Trumpet Dress

AKA: mermaid dress, fit-and-flare dress

How to say it:  truhm-pit drew

Traditional Features: Trumpet Dress

  • fitted bodice
  • skirt flares from the mid-thigh
  • can be long or short
  • can have varying amounts of flare in the skirt

21st Century Trumpet Dresses

The modern trumpet dress comes in many shapes and sizes, from short and flirty, to long and formal. It is a classic style of dress that looks as perfect on the red carpet or walking down the aisle as it does at Sunday brunch or cocktail hour.

Anthropologie ML Monique Lhuiller

Anthropologie, ML Monique Lhuillier

Roksanda Ilincic Zac Posen

Roksanda Ilincic, Zac Posen

Origins…

…of the style: The trumpet dress has a shape that fits the body from the bodice to the hips and flares out at the mid-thigh (although this can vary) and is a silhouette that has existed in women’s fashion since at least the late 1870s. These first fit-and-flare styles we known as ‘fishtail skirts‘ as they fitted over the wearers hips and thighs, flaring out at the knee and finishing in a small train at the back, creating a shape similar to that of a fish or mermaid tail.

Towards the end of the century fashion favoured the ‘bell skirt’ which fitted over the hips, but then flared drastically, creating a bell shape that was emphasised by corsets and padding; this style was followed by the ‘trumpet skirt‘ of the early 1900s, which was similar to the fishtail, flaring at the knee in a funnel-like shape that made the silhouette resemble a trumpet.

By 1910 the fashionable silhouette had returned to a slim-line look and the introduction of Poiret’s hobble skirt marked the end of the fit-and-flare styles until the 1930s, when the trumpet silhouette was particularly suited to the new bias-cut construction and became popular in evening wear of the decade.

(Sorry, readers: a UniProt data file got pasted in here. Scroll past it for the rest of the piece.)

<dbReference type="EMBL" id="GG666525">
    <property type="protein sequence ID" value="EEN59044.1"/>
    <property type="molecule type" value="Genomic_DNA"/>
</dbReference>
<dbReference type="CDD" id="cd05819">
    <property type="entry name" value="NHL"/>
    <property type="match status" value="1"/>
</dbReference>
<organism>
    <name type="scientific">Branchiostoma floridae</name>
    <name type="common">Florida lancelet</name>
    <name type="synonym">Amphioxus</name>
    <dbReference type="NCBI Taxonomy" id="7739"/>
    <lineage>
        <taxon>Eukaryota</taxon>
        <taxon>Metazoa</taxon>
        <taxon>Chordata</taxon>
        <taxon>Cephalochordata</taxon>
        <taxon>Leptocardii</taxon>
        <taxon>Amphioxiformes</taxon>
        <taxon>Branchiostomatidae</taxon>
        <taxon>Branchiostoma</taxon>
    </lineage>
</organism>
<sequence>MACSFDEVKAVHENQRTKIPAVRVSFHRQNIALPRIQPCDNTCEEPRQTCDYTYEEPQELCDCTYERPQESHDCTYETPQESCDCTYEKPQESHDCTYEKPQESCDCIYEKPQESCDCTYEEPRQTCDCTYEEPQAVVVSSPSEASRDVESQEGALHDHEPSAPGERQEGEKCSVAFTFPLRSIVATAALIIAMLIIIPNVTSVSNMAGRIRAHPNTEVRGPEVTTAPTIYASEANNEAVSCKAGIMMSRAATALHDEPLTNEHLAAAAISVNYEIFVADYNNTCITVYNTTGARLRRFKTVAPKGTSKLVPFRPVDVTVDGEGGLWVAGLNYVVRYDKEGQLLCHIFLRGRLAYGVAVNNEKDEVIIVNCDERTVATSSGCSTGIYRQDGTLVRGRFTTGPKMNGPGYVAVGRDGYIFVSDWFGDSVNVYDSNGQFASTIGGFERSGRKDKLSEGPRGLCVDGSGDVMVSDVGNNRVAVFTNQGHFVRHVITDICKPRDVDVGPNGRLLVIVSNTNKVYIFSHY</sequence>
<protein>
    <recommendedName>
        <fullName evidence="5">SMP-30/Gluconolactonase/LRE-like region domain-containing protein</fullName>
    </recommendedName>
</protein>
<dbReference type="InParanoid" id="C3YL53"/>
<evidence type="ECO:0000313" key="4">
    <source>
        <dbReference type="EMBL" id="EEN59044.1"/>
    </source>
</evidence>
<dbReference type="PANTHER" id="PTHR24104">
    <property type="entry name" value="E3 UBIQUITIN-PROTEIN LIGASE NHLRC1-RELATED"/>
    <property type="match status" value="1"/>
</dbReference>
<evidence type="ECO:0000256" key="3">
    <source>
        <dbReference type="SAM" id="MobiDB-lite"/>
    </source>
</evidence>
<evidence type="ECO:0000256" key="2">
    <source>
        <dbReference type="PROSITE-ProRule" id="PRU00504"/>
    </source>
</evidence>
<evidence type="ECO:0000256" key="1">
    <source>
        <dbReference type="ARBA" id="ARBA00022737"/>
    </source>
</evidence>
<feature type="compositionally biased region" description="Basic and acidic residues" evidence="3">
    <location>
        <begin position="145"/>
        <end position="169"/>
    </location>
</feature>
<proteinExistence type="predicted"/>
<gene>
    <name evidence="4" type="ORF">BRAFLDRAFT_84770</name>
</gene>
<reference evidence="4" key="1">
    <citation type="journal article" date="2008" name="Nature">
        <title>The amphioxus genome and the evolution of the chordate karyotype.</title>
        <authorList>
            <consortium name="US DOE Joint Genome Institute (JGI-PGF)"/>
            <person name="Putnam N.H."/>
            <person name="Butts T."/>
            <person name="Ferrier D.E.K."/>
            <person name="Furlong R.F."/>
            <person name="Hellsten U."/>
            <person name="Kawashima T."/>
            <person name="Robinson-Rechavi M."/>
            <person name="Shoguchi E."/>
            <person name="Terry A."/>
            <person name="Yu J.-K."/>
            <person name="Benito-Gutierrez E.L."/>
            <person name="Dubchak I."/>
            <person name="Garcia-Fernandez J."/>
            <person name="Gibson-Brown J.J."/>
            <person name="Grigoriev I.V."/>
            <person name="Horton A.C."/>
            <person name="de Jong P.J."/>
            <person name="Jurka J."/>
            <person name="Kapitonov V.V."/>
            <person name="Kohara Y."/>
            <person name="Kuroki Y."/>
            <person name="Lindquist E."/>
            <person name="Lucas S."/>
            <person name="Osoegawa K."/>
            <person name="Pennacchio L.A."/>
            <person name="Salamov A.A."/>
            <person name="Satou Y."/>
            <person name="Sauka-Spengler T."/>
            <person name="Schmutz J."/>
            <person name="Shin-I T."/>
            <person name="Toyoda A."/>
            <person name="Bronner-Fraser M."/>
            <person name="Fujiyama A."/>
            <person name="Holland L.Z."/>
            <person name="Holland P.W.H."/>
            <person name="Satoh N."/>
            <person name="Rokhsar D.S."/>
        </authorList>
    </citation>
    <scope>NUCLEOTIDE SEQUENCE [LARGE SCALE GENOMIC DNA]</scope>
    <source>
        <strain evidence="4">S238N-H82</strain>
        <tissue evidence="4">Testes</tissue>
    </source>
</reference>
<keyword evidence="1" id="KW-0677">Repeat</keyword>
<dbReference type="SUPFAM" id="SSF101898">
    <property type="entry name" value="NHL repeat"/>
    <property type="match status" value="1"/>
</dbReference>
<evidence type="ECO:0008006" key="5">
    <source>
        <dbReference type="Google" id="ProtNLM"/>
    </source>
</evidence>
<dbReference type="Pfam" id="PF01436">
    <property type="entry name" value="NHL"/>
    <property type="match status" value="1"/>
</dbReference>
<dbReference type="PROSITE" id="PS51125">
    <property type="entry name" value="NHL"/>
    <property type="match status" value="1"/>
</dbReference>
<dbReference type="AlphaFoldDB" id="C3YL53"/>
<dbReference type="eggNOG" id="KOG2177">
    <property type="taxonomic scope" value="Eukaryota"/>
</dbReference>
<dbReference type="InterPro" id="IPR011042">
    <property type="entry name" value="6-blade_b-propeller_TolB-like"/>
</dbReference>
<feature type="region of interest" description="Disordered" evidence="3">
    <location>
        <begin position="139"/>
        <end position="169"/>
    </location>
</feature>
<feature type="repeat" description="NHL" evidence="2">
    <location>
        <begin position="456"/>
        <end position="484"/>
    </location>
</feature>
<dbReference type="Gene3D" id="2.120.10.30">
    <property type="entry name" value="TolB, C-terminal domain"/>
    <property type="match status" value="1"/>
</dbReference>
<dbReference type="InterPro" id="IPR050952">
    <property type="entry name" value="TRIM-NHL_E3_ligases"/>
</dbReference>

Flare all but disappeared in women’s clothing during the fabric rationing of WWII and when it came back in the late 40s, it came back with a vengeance; women opted for full skirts that flared from the waist and let the ‘fit’ part of the silhouette fall to the wayside. In 1950 a Jacques Fath trumpet dress appeared on the cover of Le Corset de France and this heralded a new era for the style as Hollywood starlets, like Jayne Mansfield, embraced the flattering silhouette.

By the end of the decade the trumpet silhouette was passed aside in favour of the smoother, more modern flared styles of the 60s. In the 1980s the fitted and flared silhouettes combined once more and the trumpet dress became particularly popular in evening wear again. This popularity did not wane (although the amount of ruffles did, thankfully, reduce) and in the 21st century the trumpet dress appears regularly on the red carpet and wedding aisles all over the world. The shorter version of the trumpet dress has also remained popular and various interpretations of the silhouette are consistently available on the fashion marketplace. The trumpet dress has a silhouette that is all its own and despite its exaggerated shape, it has become a classic style that is not likely to disappear any time soon.

…of the name: when the skirt of the dress begins to flare, the overall silhouette is similar to the shape of a trumpet, hence the name.

Random Facts

  • while the terms trumpet, mermaid and fit-and-flare are often interchanged, they are actually subtly different styles – technically, a fit-and-flare shaped skirt flares from below the hip, a trumpet flares from the mid-thigh and a mermaid shape flares from the knee, however designers do not always follow these rules and tend to use the three terms willy-nilly.

For more info on Trumpet Dresses try Petticoat Pond, Wikipedia, The Bridal Gift or check out the Fairchild’s Dictionary of Fashion

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